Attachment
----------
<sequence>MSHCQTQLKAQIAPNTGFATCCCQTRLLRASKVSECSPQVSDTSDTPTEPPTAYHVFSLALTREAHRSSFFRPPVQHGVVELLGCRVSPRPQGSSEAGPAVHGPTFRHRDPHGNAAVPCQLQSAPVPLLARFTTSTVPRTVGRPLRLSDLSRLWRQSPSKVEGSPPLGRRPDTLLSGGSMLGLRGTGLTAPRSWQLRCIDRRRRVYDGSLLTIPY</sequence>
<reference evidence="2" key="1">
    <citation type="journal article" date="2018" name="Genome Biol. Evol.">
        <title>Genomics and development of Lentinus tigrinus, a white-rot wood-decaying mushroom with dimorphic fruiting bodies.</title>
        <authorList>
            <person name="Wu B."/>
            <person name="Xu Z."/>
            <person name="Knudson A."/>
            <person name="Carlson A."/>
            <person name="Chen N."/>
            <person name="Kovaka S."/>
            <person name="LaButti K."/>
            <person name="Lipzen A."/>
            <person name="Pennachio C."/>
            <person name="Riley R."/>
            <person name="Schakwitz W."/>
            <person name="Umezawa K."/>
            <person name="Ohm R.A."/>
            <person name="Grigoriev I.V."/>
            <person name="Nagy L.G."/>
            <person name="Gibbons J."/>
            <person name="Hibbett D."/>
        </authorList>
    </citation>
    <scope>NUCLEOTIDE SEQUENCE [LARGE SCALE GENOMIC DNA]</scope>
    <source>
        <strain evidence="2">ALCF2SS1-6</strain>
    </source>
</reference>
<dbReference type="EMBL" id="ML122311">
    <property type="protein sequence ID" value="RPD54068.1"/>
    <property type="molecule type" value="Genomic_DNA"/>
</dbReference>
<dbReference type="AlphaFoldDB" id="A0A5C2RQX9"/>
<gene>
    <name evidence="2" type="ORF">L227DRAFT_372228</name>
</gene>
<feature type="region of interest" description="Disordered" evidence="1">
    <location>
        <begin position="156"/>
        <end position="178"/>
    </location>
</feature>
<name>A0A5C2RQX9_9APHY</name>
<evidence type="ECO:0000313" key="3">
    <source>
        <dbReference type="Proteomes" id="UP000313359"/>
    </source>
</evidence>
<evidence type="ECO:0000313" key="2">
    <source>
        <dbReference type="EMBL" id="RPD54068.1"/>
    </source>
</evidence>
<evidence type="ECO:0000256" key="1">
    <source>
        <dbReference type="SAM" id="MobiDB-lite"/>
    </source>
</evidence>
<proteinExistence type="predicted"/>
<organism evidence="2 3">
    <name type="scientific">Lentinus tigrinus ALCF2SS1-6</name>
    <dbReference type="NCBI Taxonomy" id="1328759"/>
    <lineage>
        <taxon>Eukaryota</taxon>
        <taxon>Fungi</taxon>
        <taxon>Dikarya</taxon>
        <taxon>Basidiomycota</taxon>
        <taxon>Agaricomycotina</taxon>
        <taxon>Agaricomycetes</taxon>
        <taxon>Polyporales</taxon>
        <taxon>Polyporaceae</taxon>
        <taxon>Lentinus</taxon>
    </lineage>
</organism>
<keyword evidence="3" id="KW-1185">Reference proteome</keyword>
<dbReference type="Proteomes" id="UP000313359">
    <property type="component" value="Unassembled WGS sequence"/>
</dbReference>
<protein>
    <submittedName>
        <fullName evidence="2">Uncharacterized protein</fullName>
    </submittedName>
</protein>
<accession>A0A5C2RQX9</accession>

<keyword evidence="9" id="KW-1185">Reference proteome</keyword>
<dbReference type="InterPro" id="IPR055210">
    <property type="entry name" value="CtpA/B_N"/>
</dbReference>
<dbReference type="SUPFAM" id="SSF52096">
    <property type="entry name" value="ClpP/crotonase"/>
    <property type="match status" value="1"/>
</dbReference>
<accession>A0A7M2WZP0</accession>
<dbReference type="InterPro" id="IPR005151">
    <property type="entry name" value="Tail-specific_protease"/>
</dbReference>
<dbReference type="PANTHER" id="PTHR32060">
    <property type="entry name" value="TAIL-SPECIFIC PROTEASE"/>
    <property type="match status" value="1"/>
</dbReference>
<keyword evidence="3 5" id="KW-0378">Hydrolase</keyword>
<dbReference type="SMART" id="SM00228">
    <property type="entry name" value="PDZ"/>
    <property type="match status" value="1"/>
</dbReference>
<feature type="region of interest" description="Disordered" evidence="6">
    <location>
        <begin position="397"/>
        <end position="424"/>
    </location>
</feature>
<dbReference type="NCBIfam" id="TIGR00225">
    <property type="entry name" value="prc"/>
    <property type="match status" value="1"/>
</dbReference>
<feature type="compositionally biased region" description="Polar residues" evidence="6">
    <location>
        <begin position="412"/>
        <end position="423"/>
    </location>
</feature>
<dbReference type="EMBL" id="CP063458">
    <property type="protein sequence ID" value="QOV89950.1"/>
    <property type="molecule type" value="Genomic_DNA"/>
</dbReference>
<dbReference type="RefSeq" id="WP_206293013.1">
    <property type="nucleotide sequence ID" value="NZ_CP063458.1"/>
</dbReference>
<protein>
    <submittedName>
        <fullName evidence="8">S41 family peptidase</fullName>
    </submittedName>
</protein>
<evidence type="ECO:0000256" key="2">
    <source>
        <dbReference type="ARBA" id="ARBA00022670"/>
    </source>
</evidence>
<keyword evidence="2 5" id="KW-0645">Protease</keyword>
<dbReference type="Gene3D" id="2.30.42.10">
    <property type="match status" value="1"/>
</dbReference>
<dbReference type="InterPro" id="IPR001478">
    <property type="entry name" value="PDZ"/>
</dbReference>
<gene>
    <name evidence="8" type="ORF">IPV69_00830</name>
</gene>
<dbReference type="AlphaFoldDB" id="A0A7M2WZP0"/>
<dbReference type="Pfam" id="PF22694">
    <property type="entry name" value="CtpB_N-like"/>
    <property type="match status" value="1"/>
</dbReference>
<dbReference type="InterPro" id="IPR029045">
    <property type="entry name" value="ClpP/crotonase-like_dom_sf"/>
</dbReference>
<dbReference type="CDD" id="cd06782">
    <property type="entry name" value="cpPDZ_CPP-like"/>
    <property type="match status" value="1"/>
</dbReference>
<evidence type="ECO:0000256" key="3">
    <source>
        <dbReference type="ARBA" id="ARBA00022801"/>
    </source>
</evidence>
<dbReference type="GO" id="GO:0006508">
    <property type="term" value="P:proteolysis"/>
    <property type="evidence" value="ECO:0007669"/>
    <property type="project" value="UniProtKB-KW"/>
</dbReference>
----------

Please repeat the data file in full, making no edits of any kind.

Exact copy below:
<sequence>MSHCQTQLKAQIAPNTGFATCCCQTRLLRASKVSECSPQVSDTSDTPTEPPTAYHVFSLALTREAHRSSFFRPPVQHGVVELLGCRVSPRPQGSSEAGPAVHGPTFRHRDPHGNAAVPCQLQSAPVPLLARFTTSTVPRTVGRPLRLSDLSRLWRQSPSKVEGSPPLGRRPDTLLSGGSMLGLRGTGLTAPRSWQLRCIDRRRRVYDGSLLTIPY</sequence>
<reference evidence="2" key="1">
    <citation type="journal article" date="2018" name="Genome Biol. Evol.">
        <title>Genomics and development of Lentinus tigrinus, a white-rot wood-decaying mushroom with dimorphic fruiting bodies.</title>
        <authorList>
            <person name="Wu B."/>
            <person name="Xu Z."/>
            <person name="Knudson A."/>
            <person name="Carlson A."/>
            <person name="Chen N."/>
            <person name="Kovaka S."/>
            <person name="LaButti K."/>
            <person name="Lipzen A."/>
            <person name="Pennachio C."/>
            <person name="Riley R."/>
            <person name="Schakwitz W."/>
            <person name="Umezawa K."/>
            <person name="Ohm R.A."/>
            <person name="Grigoriev I.V."/>
            <person name="Nagy L.G."/>
            <person name="Gibbons J."/>
            <person name="Hibbett D."/>
        </authorList>
    </citation>
    <scope>NUCLEOTIDE SEQUENCE [LARGE SCALE GENOMIC DNA]</scope>
    <source>
        <strain evidence="2">ALCF2SS1-6</strain>
    </source>
</reference>
<dbReference type="EMBL" id="ML122311">
    <property type="protein sequence ID" value="RPD54068.1"/>
    <property type="molecule type" value="Genomic_DNA"/>
</dbReference>
<dbReference type="AlphaFoldDB" id="A0A5C2RQX9"/>
<gene>
    <name evidence="2" type="ORF">L227DRAFT_372228</name>
</gene>
<feature type="region of interest" description="Disordered" evidence="1">
    <location>
        <begin position="156"/>
        <end position="178"/>
    </location>
</feature>
<name>A0A5C2RQX9_9APHY</name>
<evidence type="ECO:0000313" key="3">
    <source>
        <dbReference type="Proteomes" id="UP000313359"/>
    </source>
</evidence>
<evidence type="ECO:0000313" key="2">
    <source>
        <dbReference type="EMBL" id="RPD54068.1"/>
    </source>
</evidence>
<evidence type="ECO:0000256" key="1">
    <source>
        <dbReference type="SAM" id="MobiDB-lite"/>
    </source>
</evidence>
<proteinExistence type="predicted"/>
<organism evidence="2 3">
    <name type="scientific">Lentinus tigrinus ALCF2SS1-6</name>
    <dbReference type="NCBI Taxonomy" id="1328759"/>
    <lineage>
        <taxon>Eukaryota</taxon>
        <taxon>Fungi</taxon>
        <taxon>Dikarya</taxon>
        <taxon>Basidiomycota</taxon>
        <taxon>Agaricomycotina</taxon>
        <taxon>Agaricomycetes</taxon>
        <taxon>Polyporales</taxon>
        <taxon>Polyporaceae</taxon>
        <taxon>Lentinus</taxon>
    </lineage>
</organism>
<keyword evidence="3" id="KW-1185">Reference proteome</keyword>
<dbReference type="Proteomes" id="UP000313359">
    <property type="component" value="Unassembled WGS sequence"/>
</dbReference>
<protein>
    <submittedName>
        <fullName evidence="2">Uncharacterized protein</fullName>
    </submittedName>
</protein>
<accession>A0A5C2RQX9</accession>

<keyword evidence="9" id="KW-1185">Reference proteome</keyword>
<dbReference type="InterPro" id="IPR055210">
    <property type="entry name" value="CtpA/B_N"/>
</dbReference>
<dbReference type="SUPFAM" id="SSF52096">
    <property type="entry name" value="ClpP/crotonase"/>
    <property type="match status" value="1"/>
</dbReference>
<accession>A0A7M2WZP0</accession>
<dbReference type="InterPro" id="IPR005151">
    <property type="entry name" value="Tail-specific_protease"/>
</dbReference>
<dbReference type="PANTHER" id="PTHR32060">
    <property type="entry name" value="TAIL-SPECIFIC PROTEASE"/>
    <property type="match status" value="1"/>
</dbReference>
<keyword evidence="3 5" id="KW-0378">Hydrolase</keyword>
<dbReference type="SMART" id="SM00228">
    <property type="entry name" value="PDZ"/>
    <property type="match status" value="1"/>
</dbReference>
<feature type="region of interest" description="Disordered" evidence="6">
    <location>
        <begin position="397"/>
        <end position="424"/>
    </location>
</feature>
<dbReference type="NCBIfam" id="TIGR00225">
    <property type="entry name" value="prc"/>
    <property type="match status" value="1"/>
</dbReference>
<feature type="compositionally biased region" description="Polar residues" evidence="6">
    <location>
        <begin position="412"/>
        <end position="423"/>
    </location>
</feature>
<dbReference type="EMBL" id="CP063458">
    <property type="protein sequence ID" value="QOV89950.1"/>
    <property type="molecule type" value="Genomic_DNA"/>
</dbReference>
<dbReference type="RefSeq" id="WP_206293013.1">
    <property type="nucleotide sequence ID" value="NZ_CP063458.1"/>
</dbReference>
<protein>
    <submittedName>
        <fullName evidence="8">S41 family peptidase</fullName>
    </submittedName>
</protein>
<evidence type="ECO:0000256" key="2">
    <source>
        <dbReference type="ARBA" id="ARBA00022670"/>
    </source>
</evidence>
<keyword evidence="2 5" id="KW-0645">Protease</keyword>
<dbReference type="Gene3D" id="2.30.42.10">
    <property type="match status" value="1"/>
</dbReference>
<dbReference type="InterPro" id="IPR001478">
    <property type="entry name" value="PDZ"/>
</dbReference>
<gene>
    <name evidence="8" type="ORF">IPV69_00830</name>
</gene>
<dbReference type="AlphaFoldDB" id="A0A7M2WZP0"/>
<dbReference type="Pfam" id="PF22694">
    <property type="entry name" value="CtpB_N-like"/>
    <property type="match status" value="1"/>
</dbReference>
<dbReference type="InterPro" id="IPR029045">
    <property type="entry name" value="ClpP/crotonase-like_dom_sf"/>
</dbReference>
<dbReference type="CDD" id="cd06782">
    <property type="entry name" value="cpPDZ_CPP-like"/>
    <property type="match status" value="1"/>
</dbReference>
<evidence type="ECO:0000256" key="3">
    <source>
        <dbReference type="ARBA" id="ARBA00022801"/>
    </source>
</evidence>
<dbReference type="GO" id="GO:0006508">
    <property type="term" value="P:proteolysis"/>
    <property type="evidence" value="ECO:0007669"/>
    <property type="project" value="UniProtKB-KW"/>
</dbReference>